This week on To Love, Honor and Vacuum we’re going to be looking at how God made sex to be awesome (this is going to be a fun week!). I’m going to start it off a little differently, though. Every Monday I like to post a reader question and take a stab at answering it. This week’s isn’t a question–it’s a criticism that was left for me when I wrote the post on sexy questions to ask your husband.
A reader writes:
I’ve read more of your posts than I’ve read any other Christian writer. I even own your 31 Days book. I hope that by saying this you’ll see that this is not left casually, especially since I can tell you take your comments to heart.
I want to say that I find that your blog headlines are very sensational and are reminiscent of a Christian version of a Cosmo mag. Making statements like, “because marriage should be steamy!” is a dangerous thing to do. Marriage should be sacred. Sacred sex is not always “steamy” – in fact I think that description alone is the dangerous part as it is a contemporary word we often see used to describe scandalous, depraved sex.
I have read SO much of your writing. I recall your mentioning accidentally buying “panties that came up to your navel” in another post, and feeling old and frumpy, and that was the day I thought I wasn’t sure about your writing anymore.
Please, Sheila, I am urging you to consider that your message may be more influential than you think, and that it borders on the very things you say you abhor. Slapping a Christian stance on articles about dirty talk and lingerie can give a confusing message.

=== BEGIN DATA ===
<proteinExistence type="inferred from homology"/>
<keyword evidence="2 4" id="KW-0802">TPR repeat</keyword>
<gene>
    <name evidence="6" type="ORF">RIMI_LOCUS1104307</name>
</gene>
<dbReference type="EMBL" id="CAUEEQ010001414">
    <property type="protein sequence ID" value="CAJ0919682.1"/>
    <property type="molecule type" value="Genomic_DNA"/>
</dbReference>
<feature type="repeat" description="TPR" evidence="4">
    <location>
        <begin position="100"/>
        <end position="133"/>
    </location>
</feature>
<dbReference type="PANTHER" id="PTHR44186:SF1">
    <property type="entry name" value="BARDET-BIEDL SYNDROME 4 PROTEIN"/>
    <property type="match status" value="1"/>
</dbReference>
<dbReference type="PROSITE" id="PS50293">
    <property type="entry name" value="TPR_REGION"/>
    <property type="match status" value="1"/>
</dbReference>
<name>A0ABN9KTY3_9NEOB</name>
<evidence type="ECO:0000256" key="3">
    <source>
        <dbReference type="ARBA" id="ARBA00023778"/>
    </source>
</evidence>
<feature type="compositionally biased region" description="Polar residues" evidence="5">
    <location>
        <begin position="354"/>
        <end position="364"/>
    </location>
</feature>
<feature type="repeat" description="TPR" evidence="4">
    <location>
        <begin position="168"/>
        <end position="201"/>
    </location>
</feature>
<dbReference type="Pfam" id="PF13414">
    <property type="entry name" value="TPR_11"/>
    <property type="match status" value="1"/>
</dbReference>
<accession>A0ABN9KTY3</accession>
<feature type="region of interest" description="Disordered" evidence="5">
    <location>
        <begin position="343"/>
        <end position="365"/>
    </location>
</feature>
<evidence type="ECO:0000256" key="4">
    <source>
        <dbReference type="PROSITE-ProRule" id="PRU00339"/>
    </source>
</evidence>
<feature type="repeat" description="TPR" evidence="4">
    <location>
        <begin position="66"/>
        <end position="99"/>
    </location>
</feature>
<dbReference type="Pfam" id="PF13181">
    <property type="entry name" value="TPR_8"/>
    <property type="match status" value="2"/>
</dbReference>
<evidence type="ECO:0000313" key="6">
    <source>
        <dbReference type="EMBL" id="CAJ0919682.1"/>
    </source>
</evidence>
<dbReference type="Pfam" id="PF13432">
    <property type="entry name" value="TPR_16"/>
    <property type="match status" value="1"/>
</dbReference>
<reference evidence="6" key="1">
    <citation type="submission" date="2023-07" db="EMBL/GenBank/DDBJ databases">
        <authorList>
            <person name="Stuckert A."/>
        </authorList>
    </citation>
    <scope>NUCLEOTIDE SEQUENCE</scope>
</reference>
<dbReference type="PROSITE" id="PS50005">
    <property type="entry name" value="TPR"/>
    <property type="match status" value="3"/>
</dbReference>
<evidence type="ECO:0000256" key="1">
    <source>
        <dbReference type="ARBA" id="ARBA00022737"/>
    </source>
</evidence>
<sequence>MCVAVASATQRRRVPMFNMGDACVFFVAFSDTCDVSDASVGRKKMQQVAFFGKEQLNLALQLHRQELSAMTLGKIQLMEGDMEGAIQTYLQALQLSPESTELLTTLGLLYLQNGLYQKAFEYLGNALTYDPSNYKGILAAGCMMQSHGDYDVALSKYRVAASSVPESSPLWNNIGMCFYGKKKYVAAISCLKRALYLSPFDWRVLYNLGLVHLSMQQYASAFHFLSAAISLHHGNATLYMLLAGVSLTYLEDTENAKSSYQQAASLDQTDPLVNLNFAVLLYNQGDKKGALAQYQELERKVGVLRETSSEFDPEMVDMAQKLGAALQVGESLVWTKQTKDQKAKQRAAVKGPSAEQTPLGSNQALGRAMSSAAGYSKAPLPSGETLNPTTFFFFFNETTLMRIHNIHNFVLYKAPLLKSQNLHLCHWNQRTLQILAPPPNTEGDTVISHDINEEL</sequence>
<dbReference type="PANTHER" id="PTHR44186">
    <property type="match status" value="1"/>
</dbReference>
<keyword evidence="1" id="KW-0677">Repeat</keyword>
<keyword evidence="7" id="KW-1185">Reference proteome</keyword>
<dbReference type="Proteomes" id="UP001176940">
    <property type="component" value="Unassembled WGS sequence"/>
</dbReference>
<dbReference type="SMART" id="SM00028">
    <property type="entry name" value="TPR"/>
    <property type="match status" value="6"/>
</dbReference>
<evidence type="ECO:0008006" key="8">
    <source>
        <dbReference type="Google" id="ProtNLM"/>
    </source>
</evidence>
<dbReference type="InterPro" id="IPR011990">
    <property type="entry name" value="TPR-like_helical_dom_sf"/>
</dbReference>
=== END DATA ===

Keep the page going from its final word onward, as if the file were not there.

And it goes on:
I am married. Our sex is absolutely glorious and I am always orgasmic thank God. But I own no special undies, I slip no dirty notes in his briefcase, and we do not experiment with strange positions. I just LOVE him so much, and I recognize that he and I are in a covenant -one shared flesh-, so experiencing sex with him, inside that understanding, is on a level that no pair of red lace superthongs will ever achieve.
Please, please consider your influence, and think hard about how you describe “normal” sex in a Christian marriage. Not everyone has to spice anything up to experience truly Holy Amazing Lovemaking.
I really appreciate the heart behind that comment. I think this woman honestly DOES have great sex, and she’s worried that we’re emphasizing sex in a way that isn’t godly but is actually worldly. So I’d like to address these concerns today, because I think they’re important ones. And I appreciate, too, her heart and her manner in writing this, because it wasn’t a personal attack. It was simply a concern that she had.